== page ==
The Departure

I’m really good at procrastinating. I was supposed to have this column submitted last night so the magazine can go to the printer today. I was also supposed to leave for the first leg of a summer-long journey yesterday. Neither happened of course, and, as a result, both writing and packing will end in a last-minute hack job that lacks both rhyme and reason.

 

Most of yesterday’s struggles can be boiled down to a lack of inspiration. While I have the free reign to write about anything outdoorsy with this column, I don’t have a damn profound thing to say about it. At least in terms of anything that’s more enlightening than a Dear Diary entry. There’s also nothing profound about the 19-hour drive ahead of me. Because, it turns out, it’s hard to take the first step when there’s not much to show for it, other than a few sterilized truck stops along the way.

The Departure_Steph Nitsch

I think this speaks to a larger theme about traveling. Nothing profound ever transpires at the beginning of any trip. (Or the beginning of a story, for that matter.) There might be the occasional anomaly – and if that ever happens, just go with it. But the mind, pent-up by a rigid, 40-hours-a-week lifestyle, is wrapped too tightly around the latest filter settings on Instagram or the slew of work emails that keep trickling in to release the ethos and spirit of adventure – an essential process if your goal is to revive your longing for discovery and curiosity. And although digital technology shoulders much of the blame for our weaning attention span, analog distractions will weasel their way into our silly hierarchy of “priorities.” Just yesterday, for instance, I chose the DMV over writing. And (a little bit of) writing over leaving for an adventure. What a sick world this is.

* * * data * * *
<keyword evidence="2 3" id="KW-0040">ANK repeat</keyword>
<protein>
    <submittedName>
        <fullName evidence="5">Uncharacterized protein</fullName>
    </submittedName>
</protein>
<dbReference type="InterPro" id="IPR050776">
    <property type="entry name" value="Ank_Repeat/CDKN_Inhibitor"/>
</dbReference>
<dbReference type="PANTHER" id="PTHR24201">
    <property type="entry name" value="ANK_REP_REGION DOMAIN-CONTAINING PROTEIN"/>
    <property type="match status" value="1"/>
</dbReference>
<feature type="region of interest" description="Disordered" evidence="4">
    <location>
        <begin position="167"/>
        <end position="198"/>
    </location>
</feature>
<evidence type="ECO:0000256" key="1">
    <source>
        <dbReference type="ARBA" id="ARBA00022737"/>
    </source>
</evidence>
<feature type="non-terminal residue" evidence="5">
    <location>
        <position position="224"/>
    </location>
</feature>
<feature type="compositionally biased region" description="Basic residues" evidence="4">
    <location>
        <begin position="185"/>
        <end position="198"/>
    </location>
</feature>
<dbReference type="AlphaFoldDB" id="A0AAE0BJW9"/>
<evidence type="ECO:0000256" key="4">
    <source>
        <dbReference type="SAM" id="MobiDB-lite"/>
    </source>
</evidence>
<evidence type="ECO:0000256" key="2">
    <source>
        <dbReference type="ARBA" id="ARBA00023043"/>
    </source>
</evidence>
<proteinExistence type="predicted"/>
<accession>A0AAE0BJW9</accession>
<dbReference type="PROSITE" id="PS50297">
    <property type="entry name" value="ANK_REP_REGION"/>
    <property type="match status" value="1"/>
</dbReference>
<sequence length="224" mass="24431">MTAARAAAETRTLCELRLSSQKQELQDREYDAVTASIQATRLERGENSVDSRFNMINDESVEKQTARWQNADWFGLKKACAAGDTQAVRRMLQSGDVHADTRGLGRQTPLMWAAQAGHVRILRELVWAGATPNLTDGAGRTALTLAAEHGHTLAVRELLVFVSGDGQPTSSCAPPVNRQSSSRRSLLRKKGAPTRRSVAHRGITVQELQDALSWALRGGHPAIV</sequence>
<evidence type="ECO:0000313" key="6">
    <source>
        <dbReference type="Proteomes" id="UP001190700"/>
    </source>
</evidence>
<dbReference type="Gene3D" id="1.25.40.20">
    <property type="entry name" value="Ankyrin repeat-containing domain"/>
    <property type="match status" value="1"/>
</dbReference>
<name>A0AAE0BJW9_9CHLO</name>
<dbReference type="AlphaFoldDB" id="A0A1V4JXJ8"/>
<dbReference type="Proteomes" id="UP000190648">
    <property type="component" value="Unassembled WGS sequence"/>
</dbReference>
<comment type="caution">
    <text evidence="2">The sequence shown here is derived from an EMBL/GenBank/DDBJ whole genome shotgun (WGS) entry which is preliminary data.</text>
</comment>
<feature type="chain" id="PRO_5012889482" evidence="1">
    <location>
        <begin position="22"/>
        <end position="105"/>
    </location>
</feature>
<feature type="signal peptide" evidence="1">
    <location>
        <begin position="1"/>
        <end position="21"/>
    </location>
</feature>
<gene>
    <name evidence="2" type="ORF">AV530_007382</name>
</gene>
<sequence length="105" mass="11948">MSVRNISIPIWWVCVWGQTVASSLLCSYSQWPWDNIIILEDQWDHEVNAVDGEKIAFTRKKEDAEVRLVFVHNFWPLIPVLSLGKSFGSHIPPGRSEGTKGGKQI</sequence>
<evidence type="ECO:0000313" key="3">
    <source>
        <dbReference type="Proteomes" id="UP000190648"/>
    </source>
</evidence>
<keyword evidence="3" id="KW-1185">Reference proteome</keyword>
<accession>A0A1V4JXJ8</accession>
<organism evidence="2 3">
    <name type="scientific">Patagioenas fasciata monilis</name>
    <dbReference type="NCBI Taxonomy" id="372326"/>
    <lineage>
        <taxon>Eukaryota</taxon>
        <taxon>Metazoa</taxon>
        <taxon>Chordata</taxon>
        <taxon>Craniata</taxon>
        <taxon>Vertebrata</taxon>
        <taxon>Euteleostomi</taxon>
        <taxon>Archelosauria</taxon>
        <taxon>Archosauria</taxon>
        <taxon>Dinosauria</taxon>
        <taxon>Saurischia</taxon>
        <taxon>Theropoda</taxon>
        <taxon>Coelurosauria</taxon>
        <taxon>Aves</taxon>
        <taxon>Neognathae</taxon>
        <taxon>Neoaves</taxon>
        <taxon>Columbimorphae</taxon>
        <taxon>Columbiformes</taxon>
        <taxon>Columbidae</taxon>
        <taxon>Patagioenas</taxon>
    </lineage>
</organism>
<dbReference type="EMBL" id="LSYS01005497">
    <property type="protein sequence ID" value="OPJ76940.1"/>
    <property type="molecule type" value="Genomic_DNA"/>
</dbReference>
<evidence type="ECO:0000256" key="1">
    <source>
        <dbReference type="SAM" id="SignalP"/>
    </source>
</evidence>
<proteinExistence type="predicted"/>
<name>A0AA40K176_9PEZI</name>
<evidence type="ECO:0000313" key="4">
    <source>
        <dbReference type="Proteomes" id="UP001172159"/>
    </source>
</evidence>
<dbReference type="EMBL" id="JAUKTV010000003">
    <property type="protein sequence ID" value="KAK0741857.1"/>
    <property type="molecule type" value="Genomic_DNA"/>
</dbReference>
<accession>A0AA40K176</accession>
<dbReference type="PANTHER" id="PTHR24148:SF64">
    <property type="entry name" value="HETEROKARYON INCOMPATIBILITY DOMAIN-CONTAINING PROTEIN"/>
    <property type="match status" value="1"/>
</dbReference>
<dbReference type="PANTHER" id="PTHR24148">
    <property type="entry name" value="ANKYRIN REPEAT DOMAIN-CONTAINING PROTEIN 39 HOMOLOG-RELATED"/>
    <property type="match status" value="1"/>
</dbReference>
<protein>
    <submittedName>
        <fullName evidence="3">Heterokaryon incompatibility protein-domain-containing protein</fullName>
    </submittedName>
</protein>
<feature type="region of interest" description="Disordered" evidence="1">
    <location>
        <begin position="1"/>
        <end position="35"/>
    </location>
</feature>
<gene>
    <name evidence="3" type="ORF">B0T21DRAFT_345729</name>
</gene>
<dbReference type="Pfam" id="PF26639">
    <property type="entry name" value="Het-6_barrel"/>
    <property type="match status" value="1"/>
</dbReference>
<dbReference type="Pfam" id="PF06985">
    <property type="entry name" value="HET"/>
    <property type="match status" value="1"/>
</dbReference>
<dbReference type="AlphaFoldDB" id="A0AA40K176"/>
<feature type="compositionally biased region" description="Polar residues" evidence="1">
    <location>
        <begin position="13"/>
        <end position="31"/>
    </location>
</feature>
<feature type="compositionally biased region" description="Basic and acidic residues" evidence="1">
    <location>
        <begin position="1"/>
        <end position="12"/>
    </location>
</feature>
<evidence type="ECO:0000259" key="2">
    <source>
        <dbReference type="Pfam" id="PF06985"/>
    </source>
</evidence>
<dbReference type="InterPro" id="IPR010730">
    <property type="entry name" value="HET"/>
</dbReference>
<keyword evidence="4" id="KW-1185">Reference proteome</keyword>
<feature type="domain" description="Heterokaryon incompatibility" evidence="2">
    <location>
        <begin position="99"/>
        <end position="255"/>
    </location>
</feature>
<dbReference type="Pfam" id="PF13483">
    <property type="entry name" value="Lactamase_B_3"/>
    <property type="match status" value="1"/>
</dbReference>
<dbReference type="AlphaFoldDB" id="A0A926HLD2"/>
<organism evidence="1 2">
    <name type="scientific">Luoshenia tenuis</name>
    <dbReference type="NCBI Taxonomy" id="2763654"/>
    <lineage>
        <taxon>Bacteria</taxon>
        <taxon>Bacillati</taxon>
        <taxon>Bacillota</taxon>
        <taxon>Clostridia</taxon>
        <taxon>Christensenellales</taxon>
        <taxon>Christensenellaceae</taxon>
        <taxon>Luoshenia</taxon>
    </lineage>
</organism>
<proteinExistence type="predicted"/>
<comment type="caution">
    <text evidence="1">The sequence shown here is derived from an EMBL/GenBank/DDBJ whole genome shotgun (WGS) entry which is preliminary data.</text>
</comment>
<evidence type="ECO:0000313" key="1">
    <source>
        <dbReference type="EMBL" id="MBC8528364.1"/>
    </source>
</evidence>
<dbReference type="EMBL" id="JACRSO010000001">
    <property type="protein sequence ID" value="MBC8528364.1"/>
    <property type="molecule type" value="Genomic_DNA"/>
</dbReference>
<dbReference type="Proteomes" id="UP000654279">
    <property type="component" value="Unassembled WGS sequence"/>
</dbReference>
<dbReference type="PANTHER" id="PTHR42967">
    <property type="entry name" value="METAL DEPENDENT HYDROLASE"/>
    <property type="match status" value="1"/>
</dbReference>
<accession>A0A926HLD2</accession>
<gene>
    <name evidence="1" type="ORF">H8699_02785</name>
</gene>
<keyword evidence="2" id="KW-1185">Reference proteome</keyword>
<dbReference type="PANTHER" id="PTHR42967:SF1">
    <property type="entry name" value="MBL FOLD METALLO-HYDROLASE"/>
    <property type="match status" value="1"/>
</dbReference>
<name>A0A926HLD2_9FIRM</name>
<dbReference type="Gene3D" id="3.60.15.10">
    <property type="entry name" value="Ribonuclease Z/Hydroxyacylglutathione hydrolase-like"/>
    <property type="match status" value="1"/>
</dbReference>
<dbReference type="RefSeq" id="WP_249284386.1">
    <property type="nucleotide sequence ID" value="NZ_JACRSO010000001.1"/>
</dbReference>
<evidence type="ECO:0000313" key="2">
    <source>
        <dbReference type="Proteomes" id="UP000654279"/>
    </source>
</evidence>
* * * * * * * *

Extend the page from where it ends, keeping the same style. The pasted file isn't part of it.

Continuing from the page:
It seems like every great adventure – in the sense that every adventure is great – needs a little push to get going, a little encouragement to whisper in your ear, “Get your ass moving already!” That push can come in the form of a phone call from a friend who’s waiting for you at the trailhead; an impatient dog who can practically sniff out a campsite from your driveway; or the thought of another email from your editor, threatening to pull the column that you’re nearly done writing because you were 15 minutes late to submit it.

 

Whatever that ah-ha moment is, you just have to start somewhere and trust that inspiration will hit when you least expect it. Maybe you’ll get lucky and will find it before you merge onto the freeway with your car neatly packed and organized and not yet smelling like a tart bike chamois. Or maybe it won’t hit until you’re polishing off the last slice of warm salami from the bottom of your desert sand-encrusted cooler. Or maybe it will come at the very last sentence, when all your obscure ramblings culminate into the one profound thing you were trying to say from the beginning.

 

But more importantly, you have to trust that these trivial and pointless things do matter and are actually leading you somewhere more important – even if you don’t quite know where or what it is. Because it’s often accomplishing the boring and mundane stuff that is the catalyst for larger, more profound journeys down the road

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